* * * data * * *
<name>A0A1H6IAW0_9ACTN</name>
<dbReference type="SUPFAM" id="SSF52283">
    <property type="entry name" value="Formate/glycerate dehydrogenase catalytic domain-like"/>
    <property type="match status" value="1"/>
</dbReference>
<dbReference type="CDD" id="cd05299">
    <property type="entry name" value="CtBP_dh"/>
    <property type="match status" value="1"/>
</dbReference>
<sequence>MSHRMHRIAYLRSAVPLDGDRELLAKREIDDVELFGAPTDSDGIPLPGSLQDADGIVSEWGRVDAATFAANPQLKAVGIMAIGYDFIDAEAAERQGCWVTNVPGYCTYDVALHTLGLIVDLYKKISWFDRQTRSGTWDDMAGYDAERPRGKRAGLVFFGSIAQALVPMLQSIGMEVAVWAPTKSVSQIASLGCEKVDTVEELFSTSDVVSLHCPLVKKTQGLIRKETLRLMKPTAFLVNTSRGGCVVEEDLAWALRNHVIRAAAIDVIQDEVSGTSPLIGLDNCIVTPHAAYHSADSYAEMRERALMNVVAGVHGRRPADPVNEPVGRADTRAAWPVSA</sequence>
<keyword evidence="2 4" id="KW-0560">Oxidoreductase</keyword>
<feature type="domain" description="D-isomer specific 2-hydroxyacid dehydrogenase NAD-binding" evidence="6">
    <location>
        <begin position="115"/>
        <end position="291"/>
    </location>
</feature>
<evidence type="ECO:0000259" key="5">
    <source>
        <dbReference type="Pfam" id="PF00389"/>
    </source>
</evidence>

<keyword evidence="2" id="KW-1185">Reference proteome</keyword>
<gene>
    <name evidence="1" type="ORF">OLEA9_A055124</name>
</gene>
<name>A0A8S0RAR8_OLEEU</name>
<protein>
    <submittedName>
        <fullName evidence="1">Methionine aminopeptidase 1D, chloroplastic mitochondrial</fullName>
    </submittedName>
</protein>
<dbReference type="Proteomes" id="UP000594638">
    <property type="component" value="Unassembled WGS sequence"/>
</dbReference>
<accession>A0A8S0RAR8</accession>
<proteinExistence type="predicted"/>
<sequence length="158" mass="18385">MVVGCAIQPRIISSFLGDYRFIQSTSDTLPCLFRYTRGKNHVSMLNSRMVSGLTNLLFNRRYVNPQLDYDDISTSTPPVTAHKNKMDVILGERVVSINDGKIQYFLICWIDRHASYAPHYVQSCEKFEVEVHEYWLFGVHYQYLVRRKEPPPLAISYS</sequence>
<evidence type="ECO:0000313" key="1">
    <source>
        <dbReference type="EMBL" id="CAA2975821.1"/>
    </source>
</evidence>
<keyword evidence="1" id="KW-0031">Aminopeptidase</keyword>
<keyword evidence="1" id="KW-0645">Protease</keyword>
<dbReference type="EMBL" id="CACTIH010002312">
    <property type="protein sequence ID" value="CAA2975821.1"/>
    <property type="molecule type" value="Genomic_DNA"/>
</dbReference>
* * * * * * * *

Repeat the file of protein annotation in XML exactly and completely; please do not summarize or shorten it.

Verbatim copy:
<name>A0A1H6IAW0_9ACTN</name>
<dbReference type="SUPFAM" id="SSF52283">
    <property type="entry name" value="Formate/glycerate dehydrogenase catalytic domain-like"/>
    <property type="match status" value="1"/>
</dbReference>
<dbReference type="CDD" id="cd05299">
    <property type="entry name" value="CtBP_dh"/>
    <property type="match status" value="1"/>
</dbReference>
<sequence>MSHRMHRIAYLRSAVPLDGDRELLAKREIDDVELFGAPTDSDGIPLPGSLQDADGIVSEWGRVDAATFAANPQLKAVGIMAIGYDFIDAEAAERQGCWVTNVPGYCTYDVALHTLGLIVDLYKKISWFDRQTRSGTWDDMAGYDAERPRGKRAGLVFFGSIAQALVPMLQSIGMEVAVWAPTKSVSQIASLGCEKVDTVEELFSTSDVVSLHCPLVKKTQGLIRKETLRLMKPTAFLVNTSRGGCVVEEDLAWALRNHVIRAAAIDVIQDEVSGTSPLIGLDNCIVTPHAAYHSADSYAEMRERALMNVVAGVHGRRPADPVNEPVGRADTRAAWPVSA</sequence>
<keyword evidence="2 4" id="KW-0560">Oxidoreductase</keyword>
<feature type="domain" description="D-isomer specific 2-hydroxyacid dehydrogenase NAD-binding" evidence="6">
    <location>
        <begin position="115"/>
        <end position="291"/>
    </location>
</feature>
<evidence type="ECO:0000259" key="5">
    <source>
        <dbReference type="Pfam" id="PF00389"/>
    </source>
</evidence>

<keyword evidence="2" id="KW-1185">Reference proteome</keyword>
<gene>
    <name evidence="1" type="ORF">OLEA9_A055124</name>
</gene>
<name>A0A8S0RAR8_OLEEU</name>
<protein>
    <submittedName>
        <fullName evidence="1">Methionine aminopeptidase 1D, chloroplastic mitochondrial</fullName>
    </submittedName>
</protein>
<dbReference type="Proteomes" id="UP000594638">
    <property type="component" value="Unassembled WGS sequence"/>
</dbReference>
<accession>A0A8S0RAR8</accession>
<proteinExistence type="predicted"/>
<sequence length="158" mass="18385">MVVGCAIQPRIISSFLGDYRFIQSTSDTLPCLFRYTRGKNHVSMLNSRMVSGLTNLLFNRRYVNPQLDYDDISTSTPPVTAHKNKMDVILGERVVSINDGKIQYFLICWIDRHASYAPHYVQSCEKFEVEVHEYWLFGVHYQYLVRRKEPPPLAISYS</sequence>
<evidence type="ECO:0000313" key="1">
    <source>
        <dbReference type="EMBL" id="CAA2975821.1"/>
    </source>
</evidence>
<keyword evidence="1" id="KW-0031">Aminopeptidase</keyword>
<keyword evidence="1" id="KW-0645">Protease</keyword>
<dbReference type="EMBL" id="CACTIH010002312">
    <property type="protein sequence ID" value="CAA2975821.1"/>
    <property type="molecule type" value="Genomic_DNA"/>
</dbReference>